Euthanasia

This is not a comfortable subject to discuss or listen to, so if you don’t have the stomach for it, best look away now.

To begin with, we should understand what is meant by this word, though that in itself is subject to shades of meaning and perception, depending on your standpoint.  The Oxford dictionary describes Euthanasia thus:

“The painless killing of a patient suffering from an incurable and painful disease or in an irreversible coma.”

Perhaps it’s also worth including the BBC’s guide to all relevant terminology so we’re clear on precisely what we mean:

Key terms and definitions

Active euthanasia

In active euthanasia a person directly and deliberately causes the patient’s death.

Assisted suicide

This is when the person who wants to die needs help to kill themselves, asks for it and receives it.

Competence

A competent patient is one who understands his or her medical condition, what the likely future course of the disease is, and the risks and benefits associated with the treatment of the condition; and who can communicate their wishes.

Dignity

The value that a human being has simply by existing, not because of any property or action of an individual.

DNR

Abbreviation for Do Not Resuscitate. Instruction telling medical staff not to attempt to resuscitate the patient if the patient has a heart attack.

Doctrine of Double Effect

Ethical theory that allows the use of drugs that will shorten life, if the primary aim is only to reduce pain.

Futile treatment

Treatment that the health care team think will be completely ineffective.

Indirect euthanasia

This means providing treatment (usually to reduce pain) that has the foreseeable side effect of causing the patient to die sooner.

Involuntary euthanasia

This occurs when the person who dies wants to live but is killed anyway. It is usually the same thing as murder.

Living will

A document prepared by an individual in which they state what they want in regard to medical treatment and euthanasia.

Non-voluntary euthanasia

This is where the person is unable to ask for euthanasia (perhaps they are unconscious or otherwise unable to communicate), or to make a meaningful choice between living and dying and an appropriate person takes the decision on their behalf, perhaps in accordance with their living will, or previously expressed wishes.

Palliative care

Medical, emotional, psychosocial, or spiritual care given to a person who is terminally ill and which is aimed at reducing suffering rather than curing.

Passive euthanasia

In passive euthanasia death is brought about by an omission – i.e. by withdrawing or withholding treatment in order to let the person die.

PAS

Abbreviation for Physician Assisted Suicide.

Voluntary euthanasia

This is where euthanasia is carried out at the request of the person who dies.

And if you recall the legal cases, it’s presently against the law to help someone die, though guidelines on whether of not their loved ones will be prosecuted for murder are clear as mud.  To me it seems obvious that providing some protection against abuse by others to make someone die against their will, particularly if their prognosis is not that bad and reasonable quality of life attainable, someone who genuinely wants to die with dignity rather than suffering a lingering and painful death without any quality of life should be assisted in that objective.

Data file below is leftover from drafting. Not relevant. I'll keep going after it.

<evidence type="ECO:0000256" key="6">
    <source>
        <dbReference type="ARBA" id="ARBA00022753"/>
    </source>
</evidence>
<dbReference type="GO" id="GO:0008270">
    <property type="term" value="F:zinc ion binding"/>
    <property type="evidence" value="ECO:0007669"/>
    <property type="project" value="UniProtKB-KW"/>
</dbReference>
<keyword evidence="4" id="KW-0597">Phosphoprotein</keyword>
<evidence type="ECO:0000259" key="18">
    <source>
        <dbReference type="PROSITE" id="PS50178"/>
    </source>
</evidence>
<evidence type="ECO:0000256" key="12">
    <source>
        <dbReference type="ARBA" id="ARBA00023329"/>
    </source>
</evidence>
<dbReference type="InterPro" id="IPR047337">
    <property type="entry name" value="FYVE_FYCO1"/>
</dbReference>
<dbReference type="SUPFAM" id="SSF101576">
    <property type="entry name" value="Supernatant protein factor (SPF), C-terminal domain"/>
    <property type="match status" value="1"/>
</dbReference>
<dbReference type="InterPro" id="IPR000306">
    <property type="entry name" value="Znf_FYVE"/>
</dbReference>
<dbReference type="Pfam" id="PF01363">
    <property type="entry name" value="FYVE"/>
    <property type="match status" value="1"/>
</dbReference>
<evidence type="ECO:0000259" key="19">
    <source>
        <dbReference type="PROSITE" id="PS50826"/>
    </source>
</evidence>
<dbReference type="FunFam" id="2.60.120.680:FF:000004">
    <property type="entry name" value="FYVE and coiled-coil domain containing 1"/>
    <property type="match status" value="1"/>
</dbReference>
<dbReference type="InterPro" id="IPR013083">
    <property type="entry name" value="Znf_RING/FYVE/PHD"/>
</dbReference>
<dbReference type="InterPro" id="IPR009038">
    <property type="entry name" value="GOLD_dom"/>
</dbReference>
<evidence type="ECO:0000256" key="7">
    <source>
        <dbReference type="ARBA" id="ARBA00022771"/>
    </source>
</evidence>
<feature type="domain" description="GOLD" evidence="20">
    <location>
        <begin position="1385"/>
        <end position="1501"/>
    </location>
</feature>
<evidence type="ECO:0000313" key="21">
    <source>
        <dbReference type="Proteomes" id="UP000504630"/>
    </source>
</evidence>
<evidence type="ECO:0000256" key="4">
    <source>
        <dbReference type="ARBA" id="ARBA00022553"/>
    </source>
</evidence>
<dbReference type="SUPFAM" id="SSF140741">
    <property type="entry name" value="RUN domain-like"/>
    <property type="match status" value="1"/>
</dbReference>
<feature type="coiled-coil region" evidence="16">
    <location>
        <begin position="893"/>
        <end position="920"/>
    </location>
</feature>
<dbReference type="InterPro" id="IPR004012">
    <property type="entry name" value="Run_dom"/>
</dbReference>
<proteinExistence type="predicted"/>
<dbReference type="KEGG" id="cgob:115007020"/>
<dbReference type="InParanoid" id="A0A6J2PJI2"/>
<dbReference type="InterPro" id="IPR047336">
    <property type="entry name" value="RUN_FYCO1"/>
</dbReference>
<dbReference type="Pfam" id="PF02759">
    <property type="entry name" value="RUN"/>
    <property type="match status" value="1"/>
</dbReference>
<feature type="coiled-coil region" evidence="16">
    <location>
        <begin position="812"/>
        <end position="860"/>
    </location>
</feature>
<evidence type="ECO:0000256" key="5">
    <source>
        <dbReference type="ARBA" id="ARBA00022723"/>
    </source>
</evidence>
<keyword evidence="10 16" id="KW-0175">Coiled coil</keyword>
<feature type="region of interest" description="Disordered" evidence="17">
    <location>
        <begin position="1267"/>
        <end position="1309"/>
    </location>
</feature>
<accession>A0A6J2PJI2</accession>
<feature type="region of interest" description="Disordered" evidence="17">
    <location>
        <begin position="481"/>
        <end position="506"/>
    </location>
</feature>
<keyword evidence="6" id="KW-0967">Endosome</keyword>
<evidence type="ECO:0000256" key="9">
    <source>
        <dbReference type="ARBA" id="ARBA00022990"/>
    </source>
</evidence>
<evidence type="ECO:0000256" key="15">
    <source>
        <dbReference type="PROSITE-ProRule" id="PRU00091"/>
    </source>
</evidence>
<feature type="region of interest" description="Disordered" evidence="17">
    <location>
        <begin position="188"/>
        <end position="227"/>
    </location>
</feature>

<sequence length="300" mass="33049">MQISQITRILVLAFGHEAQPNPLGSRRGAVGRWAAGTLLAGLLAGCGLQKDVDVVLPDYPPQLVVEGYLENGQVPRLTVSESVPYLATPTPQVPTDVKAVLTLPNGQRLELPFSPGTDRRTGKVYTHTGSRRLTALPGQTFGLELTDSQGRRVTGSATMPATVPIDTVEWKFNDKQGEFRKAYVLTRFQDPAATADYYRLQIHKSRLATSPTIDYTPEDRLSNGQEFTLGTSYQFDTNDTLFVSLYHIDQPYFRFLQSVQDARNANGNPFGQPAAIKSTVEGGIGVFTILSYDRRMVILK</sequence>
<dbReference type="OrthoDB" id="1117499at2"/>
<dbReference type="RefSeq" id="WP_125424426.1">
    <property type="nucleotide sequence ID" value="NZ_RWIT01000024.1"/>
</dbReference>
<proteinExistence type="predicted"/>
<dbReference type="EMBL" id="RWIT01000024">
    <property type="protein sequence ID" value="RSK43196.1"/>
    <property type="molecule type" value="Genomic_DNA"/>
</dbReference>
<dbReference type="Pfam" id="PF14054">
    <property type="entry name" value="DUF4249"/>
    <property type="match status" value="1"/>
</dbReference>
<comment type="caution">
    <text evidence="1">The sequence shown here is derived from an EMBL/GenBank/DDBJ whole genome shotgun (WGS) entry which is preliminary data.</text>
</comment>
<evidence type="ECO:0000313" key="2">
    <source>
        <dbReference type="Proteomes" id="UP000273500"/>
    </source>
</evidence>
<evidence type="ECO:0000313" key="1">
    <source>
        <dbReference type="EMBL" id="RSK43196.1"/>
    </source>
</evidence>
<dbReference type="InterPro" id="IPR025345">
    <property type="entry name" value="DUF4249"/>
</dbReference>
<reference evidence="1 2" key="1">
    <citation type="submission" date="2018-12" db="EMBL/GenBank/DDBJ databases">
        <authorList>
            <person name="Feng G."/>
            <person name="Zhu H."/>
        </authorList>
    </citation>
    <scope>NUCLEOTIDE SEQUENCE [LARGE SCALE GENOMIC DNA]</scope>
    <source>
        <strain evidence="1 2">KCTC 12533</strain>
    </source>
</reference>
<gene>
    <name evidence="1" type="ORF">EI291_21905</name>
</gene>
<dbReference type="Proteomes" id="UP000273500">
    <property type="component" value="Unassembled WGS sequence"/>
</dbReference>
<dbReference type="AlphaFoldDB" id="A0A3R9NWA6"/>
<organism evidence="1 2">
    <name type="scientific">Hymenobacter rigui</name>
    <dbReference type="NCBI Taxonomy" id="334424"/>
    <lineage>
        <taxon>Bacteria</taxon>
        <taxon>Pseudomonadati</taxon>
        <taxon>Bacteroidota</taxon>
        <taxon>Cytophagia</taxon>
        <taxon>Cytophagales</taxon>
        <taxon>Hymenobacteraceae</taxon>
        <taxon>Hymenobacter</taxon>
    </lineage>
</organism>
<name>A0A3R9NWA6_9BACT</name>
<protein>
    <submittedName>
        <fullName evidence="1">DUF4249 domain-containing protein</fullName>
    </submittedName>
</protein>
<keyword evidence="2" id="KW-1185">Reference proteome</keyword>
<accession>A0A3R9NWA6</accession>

We put animals out of their misery, but insist on human beings living every last tortuous minute, drugged to the eyeballs if necessary but often still suffering incredibly.  This is not a kindness, so why is euthanasia confused in the eyes of the law with crimes of hate such as murder and manslaughter?  After all, to help someone in this way is the greatest act of love you can conceive of, or to be done by the medical profession with consent is surely their jobs?

Presently their tendency is to withdraw meds and to starve people to death slowly (I’ve seen this happen) rather than being honest and open, and giving an overdose of morphine by agreement with the patient and their family, for example.  Going to Switzerland or wherever the law permits euthanasia should not be the answer – it should be legal here, and established in a legislative framework that enables due protection to the vulnerable.

As I’ve said clearly, when I go I want to do so with dignity and with all guns blazing, not sink into a pale shadow of myself.  Being able to live a full and active life, or at least to achieve what you want to achieve by hook or by crook, seems critical.  If I were “locked in” or quadriplegic, the chances are that I would request an overdose.  That would not be for everybody, and nobody has suggested any degree of compulsion in this – only an option, with legal hurdles, that allow someone who is not capable physically of terminating their own life, to be given that option.

Remember Whose Life Is It Anyway?  Nowhere have I seen the key argument addressed effectively, but proponents and opponents are poles apart.  In favour or against, the arguments are always much the same but the opponents have control – in spite of what I view as a weak and negative case – the sort where slippery slopes are discussed rather than the essential truths about liberty and making informed decisions.

 

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